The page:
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If you like Rosa Parks's story, you might also like:
Maya Angelou,
Ernest J. Gaines,
Frank M. Johnson,
Coretta Scott King,
John Lewis,
Willie Mays,
Sidney Poitier,
Colin Powell,
Anthony Romero,
Bill Russell,
Albie Sachs,
Ellen Johnson Sirleaf,
Elie Wiesel,
Oprah Winfrey
and Andrew Young

Teachers can find prepared lesson plans featuring Rosa Parks in the Achievement Curriculum area:
The Road to Civil Rights
Advocacy & Citizenship
Freedom and Justice
Black History Month

Rosa Parks also appears in the video:
President George Bush: Lessons of Leadership

Related Links:
civilrights.org

USCCR

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Rosa Parks
 
Rosa Parks
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Rosa Parks Interview (page: 2 / 3)

Pioneer of Civil Rights

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  Rosa Parks

What are your thoughts when you look back on that time in your life. Any regrets?


As I look back on those days, it's just like a dream. The only thing that bothered me was that we waited so long to make this protest and to let it be known wherever we go that all of us should be free and equal and have all opportunities that others should have.


What personal characteristics do you think are most important to accomplish something?

Rosa Parks Interview Photo
Rosa Parks: I think it's important to believe in yourself and when you feel like you have the right idea, to stay with it. And of course, it all depends upon the cooperation of the people around. People were very cooperative in getting off the buses. And from that, of course, we went on to other things. I, along with Mrs. Field, who was here with me, organized the Rosa and Raymond Parks Institute for Self-Development. Raymond, my husband--he is now deceased--was another person who inspired me, because he believed in freedom and equality himself.

You were married during the bus incident.

Rosa Parks: Yes, I was.

How old were you?

Rosa Parks: When I was arrested, I was 42 years old. There were so many needs for us to continue to work for freedom, because I didn't think that we should have to be treated in the way were, just for the sake of white supremacy, because it was designed to make them feel superior, and us feel inferior. That was the whole plan of racially enforced segregation.

What people inspired you as a child?

Rosa Parks: My family, I would say, my mother, and my maternal grandparents. I grew up with them.


My mother was a teacher in a little school, and she believed in freedom and equality for people, and did not have the notion that we were supposed to live as we did, under legally enforced racial segregation. She didn't believe in it.

[ Key to Success ] Vision


How did she impart that to you?

Rosa Parks Interview Photo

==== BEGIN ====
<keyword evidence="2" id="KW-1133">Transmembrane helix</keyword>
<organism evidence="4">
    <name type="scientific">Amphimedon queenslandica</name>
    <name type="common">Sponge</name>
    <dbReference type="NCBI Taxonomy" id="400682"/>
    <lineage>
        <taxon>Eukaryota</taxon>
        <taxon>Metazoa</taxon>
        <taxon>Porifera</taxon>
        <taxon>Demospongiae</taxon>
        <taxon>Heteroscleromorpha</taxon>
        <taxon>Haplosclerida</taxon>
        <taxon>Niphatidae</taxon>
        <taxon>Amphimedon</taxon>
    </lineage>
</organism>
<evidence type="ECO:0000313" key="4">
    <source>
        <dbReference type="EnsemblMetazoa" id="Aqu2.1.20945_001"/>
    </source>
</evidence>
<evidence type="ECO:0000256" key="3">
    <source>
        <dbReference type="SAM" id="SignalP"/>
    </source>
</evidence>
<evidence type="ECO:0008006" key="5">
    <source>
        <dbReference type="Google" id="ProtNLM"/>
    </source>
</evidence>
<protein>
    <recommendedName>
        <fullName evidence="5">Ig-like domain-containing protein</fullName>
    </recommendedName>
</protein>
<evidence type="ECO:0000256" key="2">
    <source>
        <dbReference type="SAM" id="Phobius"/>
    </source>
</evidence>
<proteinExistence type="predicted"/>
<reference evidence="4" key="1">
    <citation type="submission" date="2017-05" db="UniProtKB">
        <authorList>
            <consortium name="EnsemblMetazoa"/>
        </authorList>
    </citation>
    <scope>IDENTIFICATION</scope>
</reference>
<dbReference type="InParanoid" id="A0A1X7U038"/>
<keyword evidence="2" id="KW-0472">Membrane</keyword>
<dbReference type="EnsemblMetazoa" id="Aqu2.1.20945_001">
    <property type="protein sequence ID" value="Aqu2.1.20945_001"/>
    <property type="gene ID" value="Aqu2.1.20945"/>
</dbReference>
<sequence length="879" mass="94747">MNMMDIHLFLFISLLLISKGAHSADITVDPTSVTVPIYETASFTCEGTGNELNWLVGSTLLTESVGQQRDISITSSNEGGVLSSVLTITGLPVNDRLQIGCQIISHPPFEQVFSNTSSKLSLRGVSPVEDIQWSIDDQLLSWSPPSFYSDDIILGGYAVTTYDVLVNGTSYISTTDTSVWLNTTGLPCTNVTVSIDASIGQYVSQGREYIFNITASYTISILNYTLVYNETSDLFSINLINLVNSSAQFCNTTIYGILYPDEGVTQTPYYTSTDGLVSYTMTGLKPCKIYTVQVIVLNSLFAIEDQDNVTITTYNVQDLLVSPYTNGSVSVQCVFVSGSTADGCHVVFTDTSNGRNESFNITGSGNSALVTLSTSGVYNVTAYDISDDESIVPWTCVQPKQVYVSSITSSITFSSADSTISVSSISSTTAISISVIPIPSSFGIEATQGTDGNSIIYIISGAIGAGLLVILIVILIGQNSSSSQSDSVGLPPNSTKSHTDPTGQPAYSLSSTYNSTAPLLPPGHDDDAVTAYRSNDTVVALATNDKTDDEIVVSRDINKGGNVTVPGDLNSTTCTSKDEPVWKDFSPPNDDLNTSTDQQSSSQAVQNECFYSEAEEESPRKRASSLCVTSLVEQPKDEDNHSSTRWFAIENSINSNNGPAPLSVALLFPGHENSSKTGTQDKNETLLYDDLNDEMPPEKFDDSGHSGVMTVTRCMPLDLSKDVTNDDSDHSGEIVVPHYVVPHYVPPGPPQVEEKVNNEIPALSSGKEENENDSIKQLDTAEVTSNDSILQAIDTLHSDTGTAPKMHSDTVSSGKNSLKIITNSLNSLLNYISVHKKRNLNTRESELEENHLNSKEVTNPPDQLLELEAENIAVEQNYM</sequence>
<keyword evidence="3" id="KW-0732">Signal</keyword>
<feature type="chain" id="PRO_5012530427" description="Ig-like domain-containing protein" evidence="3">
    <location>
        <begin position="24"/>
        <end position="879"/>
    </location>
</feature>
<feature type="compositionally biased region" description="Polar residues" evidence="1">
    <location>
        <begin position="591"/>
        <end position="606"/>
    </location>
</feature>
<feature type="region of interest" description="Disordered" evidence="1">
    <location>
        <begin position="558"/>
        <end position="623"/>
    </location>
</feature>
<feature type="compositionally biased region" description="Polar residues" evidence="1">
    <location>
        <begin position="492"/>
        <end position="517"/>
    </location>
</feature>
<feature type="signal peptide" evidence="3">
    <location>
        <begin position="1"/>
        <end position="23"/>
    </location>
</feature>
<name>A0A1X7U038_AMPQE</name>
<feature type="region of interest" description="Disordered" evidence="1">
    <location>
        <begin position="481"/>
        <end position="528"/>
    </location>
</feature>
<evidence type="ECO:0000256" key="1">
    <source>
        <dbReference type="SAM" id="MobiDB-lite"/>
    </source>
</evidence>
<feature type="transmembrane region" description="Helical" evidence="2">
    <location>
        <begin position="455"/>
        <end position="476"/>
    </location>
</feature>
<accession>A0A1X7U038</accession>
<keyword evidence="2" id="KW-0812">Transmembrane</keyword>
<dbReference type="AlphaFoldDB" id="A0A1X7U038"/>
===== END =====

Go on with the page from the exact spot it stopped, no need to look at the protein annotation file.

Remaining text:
Rosa Parks: Just by her attitude and the way she talked. We were human beings and we should be treated as such.

She instilled that feeling in you.

Rosa Parks: It was just the way I grew up. Yes, she did. Of course, my grandfather had the same ideas, as well as my grandmother.

What was their background?

Rosa Parks: Both of them were born before the emancipation, before slavery ended. And they suffered a lot, as children they were in slavery and of course, after slavery was not that much better, but I guess it was some better. They were farmers in a rural area in Alabama.

They must have suffered.

Rosa Parks: Yes, especially my grandfather.

Was there a teacher that influenced you?

Rosa Parks Interview Photo
Rosa Parks: My mother was a teacher and I went to the same school where she was teaching. My very first teacher was Miss Sally Hill, and I liked her very much. In fact, I liked school when I was very young, in spite of the fact that it was a one-room school for students all ages, from the very young to teens, as long as they went to school. It was only a short term for us, five months every year, instead of the regular nine months every year.

You still flourished in this school, despite all that.

Rosa Parks: I liked to read books anyway, and my mother taught me to read even before I began school.

What books did you like to read?

Rosa Parks: Mostly the little stories that they had in the school books, and fairy tales, such as Little Red Riding Hood, and those stories, just what they had for young children.

Do you think reading is important?

Rosa Parks: Yes, it's very important. And I always liked to read, especially historic books. I still do like to read.

What was it like in Montgomery when you were growing up?


Rosa Parks: Back in Montgomery during my growing up there, it was completely legally enforced racial segregation, and of course, I struggled against it for a long time. I felt that it was not right to be deprived of freedom when we were living in the Home of the Brave and Land of the Free. Of course, when I refused to stand up, on the orders of the bus driver, for a white passenger to take the seat, and I was not sitting in the front of the bus, as so many people have said, and neither was my feet hurting, as many people have said. But I made up my mind that I would not give in any longer to legally-imposed racial segregation and of course my arrest brought about the protests for more than a year. And in doing so, Dr. Martin Luther King became prominent because he was the leader of our protests along with many other people. And I'm very glad that this experience I had then brought about a movement that triggered across the United States and in other places.

[ Key to Success ] Courage


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This page last revised on Mar 05, 2014 00:23 EST
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